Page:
5 Things You Should Know About Hydration
1) Double Whammy.
You’ve heard it before: “It ain’t the heat, it’s the humidity.” In reality, when it comes to making sure that young athletes maintain proper hydration levels before, during and after practices & games, it’s both. Searing heat alone or life-sapping humidity can cause problems. But together? It’s trouble waiting to happen.
2) Avoid Energy.
Energy drinks that is. (Red Bull, Rock Star and the like.) While, okay, they are liquids, their primary ingredient is caffeine. And their primary purpose is to accelerate one’s heart rate, which in the heat of a summer’s day practice or game can be counter-productive.
3) Water Sucks. (not!)
At some point, your athletes will openly (or behind your back) voice this sentiment. This is sure to be the case if, when we say “water” you mean that clear, unfizzy stuff that comes out of the spigot or the Igloo cooler at the end of the bench. Or they are teenagers. Or just want to drink neon colored stuff.
But the fact of the matter is that plain old water is, for many typical team sports activities, perfectly fine. The period of time between scheduled replenishments should never exceed an hour. Key word there is scheduled. Athletes tend to think of themselves as being invincible. You can not. And, as best you can, keep the plain old H2O as cold as possible. Nobody likes lukewarm water. ‘Cept bugs.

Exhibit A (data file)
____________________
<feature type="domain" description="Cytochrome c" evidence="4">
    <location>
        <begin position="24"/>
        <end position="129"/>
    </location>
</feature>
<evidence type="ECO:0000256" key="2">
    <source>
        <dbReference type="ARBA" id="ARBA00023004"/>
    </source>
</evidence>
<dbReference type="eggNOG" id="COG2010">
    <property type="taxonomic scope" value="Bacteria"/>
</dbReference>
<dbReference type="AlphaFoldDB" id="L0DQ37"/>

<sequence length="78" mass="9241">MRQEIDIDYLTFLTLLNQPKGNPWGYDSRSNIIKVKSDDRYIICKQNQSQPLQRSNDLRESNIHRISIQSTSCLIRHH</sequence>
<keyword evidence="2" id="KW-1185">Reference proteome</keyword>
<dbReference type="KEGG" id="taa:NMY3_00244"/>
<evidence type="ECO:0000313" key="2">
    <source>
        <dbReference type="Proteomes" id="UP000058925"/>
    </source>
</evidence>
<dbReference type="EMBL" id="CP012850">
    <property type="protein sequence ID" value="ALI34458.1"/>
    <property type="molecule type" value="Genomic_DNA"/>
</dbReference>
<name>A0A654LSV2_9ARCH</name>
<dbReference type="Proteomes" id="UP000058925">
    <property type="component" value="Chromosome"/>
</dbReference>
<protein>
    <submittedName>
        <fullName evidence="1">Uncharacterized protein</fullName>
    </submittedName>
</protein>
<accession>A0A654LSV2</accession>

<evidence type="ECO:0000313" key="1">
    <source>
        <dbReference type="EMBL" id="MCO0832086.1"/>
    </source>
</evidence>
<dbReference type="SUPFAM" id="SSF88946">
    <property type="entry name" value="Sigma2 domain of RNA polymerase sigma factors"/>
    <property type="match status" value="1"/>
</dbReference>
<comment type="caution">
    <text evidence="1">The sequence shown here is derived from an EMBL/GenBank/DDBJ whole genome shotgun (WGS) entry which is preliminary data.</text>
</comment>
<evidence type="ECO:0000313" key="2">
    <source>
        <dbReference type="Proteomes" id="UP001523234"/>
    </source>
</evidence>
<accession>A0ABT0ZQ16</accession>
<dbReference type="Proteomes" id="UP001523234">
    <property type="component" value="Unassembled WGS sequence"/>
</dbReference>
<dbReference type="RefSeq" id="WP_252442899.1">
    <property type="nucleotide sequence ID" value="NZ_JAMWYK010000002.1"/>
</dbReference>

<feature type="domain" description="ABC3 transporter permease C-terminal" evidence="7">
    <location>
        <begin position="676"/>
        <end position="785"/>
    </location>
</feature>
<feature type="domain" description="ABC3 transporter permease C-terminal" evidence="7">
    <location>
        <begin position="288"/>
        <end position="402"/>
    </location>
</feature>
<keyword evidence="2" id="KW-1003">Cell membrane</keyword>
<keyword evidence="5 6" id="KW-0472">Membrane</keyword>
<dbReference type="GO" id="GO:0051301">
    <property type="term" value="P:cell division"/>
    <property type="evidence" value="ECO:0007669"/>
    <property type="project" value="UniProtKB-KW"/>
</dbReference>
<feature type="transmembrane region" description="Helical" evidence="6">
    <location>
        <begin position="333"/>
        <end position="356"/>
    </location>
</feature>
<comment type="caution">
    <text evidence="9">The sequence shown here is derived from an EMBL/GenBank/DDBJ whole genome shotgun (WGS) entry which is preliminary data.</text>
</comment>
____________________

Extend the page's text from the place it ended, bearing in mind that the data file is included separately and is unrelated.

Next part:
4) Sports Drinks Rule
It’s true. Ain’t no way of getting around it. Whenever possible, the best way to re-hydrate from physical exercise is with sports drinks. (For reasons I can’t figure out, a lot of them end in “…ade”; Gator, Power)
The reason for their superiority is simple: Not only do sports drinks replace water, they also replace electrolytes. What are electrolytes? Simply put: They are nutrients. The human body loves ‘em.
Now, depending on the intensity of the workouts or competitions your team is involved in and/or their length (Think: 4 hour extra innings in August), you may not need the added oomph of sports drinks. And they can get pretty expensive pretty quick. Err on the side of caution whenever possible.
5) Don’t Sweat It, Download It
If you prefer to have your hydration monitoring done for you, there is, like everything else in the world these days, an app for just that. The most popular one, available in the App Store for a nominal fee ($3.99) is iHydrate. There are also six hundred similar apps that sorta do the same or similar things.